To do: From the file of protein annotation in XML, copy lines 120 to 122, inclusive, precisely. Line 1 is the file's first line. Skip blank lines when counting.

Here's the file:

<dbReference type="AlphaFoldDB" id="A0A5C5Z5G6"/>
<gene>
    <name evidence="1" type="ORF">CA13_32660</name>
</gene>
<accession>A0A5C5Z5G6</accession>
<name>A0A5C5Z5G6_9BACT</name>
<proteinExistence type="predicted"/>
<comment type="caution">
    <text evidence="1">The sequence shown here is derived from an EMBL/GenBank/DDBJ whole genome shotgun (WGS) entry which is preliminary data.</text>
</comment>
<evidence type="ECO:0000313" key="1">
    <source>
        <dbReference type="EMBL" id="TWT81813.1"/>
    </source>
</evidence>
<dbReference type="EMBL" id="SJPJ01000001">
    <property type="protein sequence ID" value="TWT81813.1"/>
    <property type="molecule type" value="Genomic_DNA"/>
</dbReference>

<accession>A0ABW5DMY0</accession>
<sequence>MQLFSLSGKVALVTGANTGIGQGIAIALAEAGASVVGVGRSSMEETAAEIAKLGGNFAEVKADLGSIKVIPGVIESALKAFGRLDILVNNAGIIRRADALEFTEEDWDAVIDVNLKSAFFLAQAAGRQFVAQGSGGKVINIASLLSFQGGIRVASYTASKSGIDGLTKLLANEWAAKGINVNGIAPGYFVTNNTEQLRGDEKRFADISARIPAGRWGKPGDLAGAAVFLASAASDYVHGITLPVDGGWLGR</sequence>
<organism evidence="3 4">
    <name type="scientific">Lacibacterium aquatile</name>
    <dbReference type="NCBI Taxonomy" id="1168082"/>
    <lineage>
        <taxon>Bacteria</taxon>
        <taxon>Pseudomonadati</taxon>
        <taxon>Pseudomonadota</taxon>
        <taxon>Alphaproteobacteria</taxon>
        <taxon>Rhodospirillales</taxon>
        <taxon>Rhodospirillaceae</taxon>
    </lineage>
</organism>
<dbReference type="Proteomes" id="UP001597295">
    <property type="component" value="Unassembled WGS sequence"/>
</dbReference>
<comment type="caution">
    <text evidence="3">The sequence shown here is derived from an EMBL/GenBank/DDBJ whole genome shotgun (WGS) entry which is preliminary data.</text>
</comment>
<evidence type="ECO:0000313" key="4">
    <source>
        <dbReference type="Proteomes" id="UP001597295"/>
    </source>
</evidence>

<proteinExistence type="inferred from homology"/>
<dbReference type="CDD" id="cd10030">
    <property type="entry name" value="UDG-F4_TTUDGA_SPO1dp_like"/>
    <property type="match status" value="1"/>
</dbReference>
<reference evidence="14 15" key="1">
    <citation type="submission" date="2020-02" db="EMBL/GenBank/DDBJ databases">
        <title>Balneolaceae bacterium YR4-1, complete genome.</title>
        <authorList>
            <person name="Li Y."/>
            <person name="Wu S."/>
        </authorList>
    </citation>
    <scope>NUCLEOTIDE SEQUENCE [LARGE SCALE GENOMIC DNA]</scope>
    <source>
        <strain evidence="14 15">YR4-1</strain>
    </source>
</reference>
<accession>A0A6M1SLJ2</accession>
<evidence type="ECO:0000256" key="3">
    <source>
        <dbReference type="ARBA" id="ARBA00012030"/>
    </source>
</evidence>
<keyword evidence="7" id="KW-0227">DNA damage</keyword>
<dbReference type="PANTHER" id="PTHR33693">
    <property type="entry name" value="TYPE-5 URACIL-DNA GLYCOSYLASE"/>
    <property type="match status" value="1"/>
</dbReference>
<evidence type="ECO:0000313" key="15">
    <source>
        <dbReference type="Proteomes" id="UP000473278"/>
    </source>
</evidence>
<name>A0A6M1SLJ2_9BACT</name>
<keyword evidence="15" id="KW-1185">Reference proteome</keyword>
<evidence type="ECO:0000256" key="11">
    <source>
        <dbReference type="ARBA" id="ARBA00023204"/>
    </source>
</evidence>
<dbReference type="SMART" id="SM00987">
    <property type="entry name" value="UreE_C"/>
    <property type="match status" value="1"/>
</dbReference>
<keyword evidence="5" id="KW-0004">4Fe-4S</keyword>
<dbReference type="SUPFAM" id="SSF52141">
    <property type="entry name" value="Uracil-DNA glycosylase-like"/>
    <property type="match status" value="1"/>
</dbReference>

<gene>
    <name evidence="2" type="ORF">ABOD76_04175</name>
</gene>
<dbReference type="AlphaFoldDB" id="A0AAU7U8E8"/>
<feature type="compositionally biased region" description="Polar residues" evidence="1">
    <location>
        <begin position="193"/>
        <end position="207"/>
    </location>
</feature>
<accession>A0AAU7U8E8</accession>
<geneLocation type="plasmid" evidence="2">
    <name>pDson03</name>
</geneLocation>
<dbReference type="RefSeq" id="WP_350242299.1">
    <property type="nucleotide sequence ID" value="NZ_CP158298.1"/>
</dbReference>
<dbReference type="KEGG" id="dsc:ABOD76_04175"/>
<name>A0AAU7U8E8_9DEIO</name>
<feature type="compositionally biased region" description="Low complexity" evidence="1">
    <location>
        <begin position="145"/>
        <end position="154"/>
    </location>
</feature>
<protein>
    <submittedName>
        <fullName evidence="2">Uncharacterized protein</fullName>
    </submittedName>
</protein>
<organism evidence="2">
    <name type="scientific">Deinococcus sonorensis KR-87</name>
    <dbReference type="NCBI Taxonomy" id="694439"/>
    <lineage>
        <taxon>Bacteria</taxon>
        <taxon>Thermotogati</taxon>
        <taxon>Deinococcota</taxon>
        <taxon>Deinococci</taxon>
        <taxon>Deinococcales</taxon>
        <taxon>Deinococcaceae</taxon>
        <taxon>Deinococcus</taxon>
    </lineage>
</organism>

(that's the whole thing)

<protein>
    <submittedName>
        <fullName evidence="2">Uncharacterized protein</fullName>